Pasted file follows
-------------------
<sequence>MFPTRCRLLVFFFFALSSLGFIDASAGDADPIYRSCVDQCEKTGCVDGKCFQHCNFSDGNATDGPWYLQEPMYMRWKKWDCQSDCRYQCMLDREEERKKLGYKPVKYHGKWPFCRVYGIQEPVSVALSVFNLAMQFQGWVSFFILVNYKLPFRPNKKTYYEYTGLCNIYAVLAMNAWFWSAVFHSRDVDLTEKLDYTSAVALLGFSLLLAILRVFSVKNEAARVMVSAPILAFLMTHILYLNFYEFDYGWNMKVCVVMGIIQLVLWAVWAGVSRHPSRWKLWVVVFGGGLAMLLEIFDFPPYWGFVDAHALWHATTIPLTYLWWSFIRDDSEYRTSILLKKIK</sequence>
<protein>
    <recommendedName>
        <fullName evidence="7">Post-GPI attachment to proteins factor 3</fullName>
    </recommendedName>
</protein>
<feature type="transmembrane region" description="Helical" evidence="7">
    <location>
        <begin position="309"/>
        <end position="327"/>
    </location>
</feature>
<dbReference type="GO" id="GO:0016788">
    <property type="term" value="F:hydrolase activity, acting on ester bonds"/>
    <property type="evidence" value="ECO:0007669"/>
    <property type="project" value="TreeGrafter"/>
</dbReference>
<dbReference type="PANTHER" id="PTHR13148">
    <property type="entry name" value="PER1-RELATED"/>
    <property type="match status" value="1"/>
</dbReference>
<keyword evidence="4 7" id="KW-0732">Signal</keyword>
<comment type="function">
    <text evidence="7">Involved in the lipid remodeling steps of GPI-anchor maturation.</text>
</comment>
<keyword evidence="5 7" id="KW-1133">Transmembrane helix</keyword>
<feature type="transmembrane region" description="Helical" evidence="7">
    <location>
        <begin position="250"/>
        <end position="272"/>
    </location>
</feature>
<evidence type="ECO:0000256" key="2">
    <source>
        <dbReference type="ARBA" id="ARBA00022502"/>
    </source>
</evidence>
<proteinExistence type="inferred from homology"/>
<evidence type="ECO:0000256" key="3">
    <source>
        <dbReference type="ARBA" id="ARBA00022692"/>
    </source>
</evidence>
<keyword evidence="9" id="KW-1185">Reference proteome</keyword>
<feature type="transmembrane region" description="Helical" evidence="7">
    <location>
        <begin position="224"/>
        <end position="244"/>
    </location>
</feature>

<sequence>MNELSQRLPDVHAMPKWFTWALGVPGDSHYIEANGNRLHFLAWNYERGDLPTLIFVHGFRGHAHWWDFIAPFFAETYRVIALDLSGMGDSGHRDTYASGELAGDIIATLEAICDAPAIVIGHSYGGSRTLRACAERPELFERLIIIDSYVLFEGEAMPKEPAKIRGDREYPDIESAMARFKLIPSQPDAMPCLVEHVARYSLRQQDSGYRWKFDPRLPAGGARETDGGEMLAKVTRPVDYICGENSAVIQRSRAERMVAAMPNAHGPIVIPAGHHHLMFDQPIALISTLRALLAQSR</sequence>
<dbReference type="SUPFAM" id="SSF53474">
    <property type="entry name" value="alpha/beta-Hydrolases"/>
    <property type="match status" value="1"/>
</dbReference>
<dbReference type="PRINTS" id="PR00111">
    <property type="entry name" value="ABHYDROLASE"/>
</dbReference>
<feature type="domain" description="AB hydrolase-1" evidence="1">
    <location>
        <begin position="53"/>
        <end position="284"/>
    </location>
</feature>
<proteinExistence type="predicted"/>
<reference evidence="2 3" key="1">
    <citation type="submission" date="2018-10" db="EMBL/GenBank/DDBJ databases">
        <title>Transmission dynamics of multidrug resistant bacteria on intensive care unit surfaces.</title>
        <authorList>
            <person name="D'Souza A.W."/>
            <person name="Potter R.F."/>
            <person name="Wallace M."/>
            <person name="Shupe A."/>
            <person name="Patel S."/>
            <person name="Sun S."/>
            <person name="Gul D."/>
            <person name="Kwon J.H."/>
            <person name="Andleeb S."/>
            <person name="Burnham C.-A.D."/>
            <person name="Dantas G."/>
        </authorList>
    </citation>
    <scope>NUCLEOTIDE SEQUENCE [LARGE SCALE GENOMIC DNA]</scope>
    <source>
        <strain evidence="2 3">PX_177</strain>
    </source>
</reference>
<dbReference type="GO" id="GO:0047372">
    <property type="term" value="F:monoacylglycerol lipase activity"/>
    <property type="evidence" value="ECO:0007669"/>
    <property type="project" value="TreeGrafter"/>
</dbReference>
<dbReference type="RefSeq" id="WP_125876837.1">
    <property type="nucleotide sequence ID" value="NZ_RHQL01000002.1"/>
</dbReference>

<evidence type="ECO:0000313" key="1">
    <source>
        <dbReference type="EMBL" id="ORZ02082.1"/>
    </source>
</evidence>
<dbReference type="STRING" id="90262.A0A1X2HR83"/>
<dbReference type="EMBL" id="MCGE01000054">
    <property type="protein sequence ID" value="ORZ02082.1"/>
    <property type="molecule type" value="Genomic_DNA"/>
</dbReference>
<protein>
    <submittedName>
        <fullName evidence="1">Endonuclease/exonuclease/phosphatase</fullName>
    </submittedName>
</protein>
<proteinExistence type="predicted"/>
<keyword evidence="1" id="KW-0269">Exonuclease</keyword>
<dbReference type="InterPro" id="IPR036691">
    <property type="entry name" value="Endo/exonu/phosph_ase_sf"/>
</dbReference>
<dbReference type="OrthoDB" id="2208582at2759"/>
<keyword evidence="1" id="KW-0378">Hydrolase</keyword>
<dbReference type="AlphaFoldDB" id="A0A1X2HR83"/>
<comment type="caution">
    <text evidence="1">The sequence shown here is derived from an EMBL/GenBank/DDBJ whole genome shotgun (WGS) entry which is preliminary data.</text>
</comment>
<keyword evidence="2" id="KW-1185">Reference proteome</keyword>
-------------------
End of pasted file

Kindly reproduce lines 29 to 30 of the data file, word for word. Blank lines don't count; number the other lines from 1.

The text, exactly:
        <begin position="250"/>
        <end position="272"/>